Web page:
This should be terrifying for the McCain campaign for two reasons. First, the base will not understand it. To them, a sneering, contemptuous jerk is a feature, not a bug. When they try to tone down McCain, it will turn off the diehards. Look at the reaction of the base to Palin’s RNC speech- they LOVED that she was, for all intents and purposes, nothing but an asshole the entire speech. They loved the “zingers” that were written for her. The rest of the country recoiled in horror, and Obama raised ten million the next 48 hours.
Second, they have spent the last few months angrily lashing out at the media, and these were the folks who used to love McCain. The campaign no longer allows McCain to talk to the media, and the Straight Talk Express is the “No Talk” Express these days. So for the bobbleheads that will be pushing the new narrative of the mean old McCain, the contrast is real. It wasn’t just the snarling you and I saw on tv. It was the contrast from the nice, friendly, have some BBQ here are your donuts McCain to the new one. They used to know him as their friend, now he is a jerk- the change to them is more dramatic than it is to us, and as such, the mean McCain narrative will be easier for them to adopt and pass along.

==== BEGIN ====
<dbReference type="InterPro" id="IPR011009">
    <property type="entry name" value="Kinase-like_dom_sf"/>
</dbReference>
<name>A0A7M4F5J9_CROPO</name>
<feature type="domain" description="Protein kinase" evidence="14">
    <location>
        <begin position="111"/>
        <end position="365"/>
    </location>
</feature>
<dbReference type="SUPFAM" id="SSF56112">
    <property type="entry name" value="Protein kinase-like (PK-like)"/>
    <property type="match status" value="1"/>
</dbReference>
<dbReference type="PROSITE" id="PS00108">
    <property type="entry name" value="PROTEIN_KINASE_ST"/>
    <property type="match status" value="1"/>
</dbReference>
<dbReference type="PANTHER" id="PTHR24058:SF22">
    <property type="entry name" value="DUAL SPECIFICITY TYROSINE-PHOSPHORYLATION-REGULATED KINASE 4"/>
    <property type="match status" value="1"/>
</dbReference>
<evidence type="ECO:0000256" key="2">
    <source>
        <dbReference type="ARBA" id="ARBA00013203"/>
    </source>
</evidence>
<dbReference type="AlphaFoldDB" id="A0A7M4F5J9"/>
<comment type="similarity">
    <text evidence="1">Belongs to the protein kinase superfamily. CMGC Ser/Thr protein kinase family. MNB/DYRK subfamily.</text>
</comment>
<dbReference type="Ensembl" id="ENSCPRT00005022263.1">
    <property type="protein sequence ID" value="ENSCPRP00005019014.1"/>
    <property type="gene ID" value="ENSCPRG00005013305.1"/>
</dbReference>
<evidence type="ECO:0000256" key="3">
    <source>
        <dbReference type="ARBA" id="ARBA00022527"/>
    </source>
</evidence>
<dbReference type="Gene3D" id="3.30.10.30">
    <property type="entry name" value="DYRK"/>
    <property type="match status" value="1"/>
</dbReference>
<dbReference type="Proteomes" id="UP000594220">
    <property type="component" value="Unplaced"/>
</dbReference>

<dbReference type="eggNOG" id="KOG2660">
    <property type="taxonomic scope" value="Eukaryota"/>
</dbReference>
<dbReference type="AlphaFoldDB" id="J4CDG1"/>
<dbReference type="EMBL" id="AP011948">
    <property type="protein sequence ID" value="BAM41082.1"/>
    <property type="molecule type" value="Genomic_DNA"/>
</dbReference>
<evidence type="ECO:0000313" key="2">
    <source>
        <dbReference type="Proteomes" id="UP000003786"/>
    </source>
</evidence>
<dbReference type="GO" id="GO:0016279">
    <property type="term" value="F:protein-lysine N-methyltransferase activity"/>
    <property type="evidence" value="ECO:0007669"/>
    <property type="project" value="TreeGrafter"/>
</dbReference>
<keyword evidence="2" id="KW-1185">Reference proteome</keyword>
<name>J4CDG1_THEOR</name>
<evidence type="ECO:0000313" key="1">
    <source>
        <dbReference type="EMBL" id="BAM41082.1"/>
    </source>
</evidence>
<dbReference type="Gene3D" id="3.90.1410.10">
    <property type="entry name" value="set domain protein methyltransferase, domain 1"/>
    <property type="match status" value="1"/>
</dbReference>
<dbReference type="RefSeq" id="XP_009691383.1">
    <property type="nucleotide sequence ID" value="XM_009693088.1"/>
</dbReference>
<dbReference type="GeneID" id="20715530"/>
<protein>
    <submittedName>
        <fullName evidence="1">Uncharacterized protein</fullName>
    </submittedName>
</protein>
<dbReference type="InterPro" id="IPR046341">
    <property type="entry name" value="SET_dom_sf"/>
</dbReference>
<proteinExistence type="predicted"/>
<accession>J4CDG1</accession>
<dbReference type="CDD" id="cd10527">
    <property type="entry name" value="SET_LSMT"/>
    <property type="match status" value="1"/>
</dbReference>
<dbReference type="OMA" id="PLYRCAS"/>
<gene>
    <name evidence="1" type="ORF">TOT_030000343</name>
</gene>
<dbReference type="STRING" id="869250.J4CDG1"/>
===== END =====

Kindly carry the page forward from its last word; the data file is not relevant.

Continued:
This thing is going to spread and will be really bad for Johnny Drama, and I am loving it.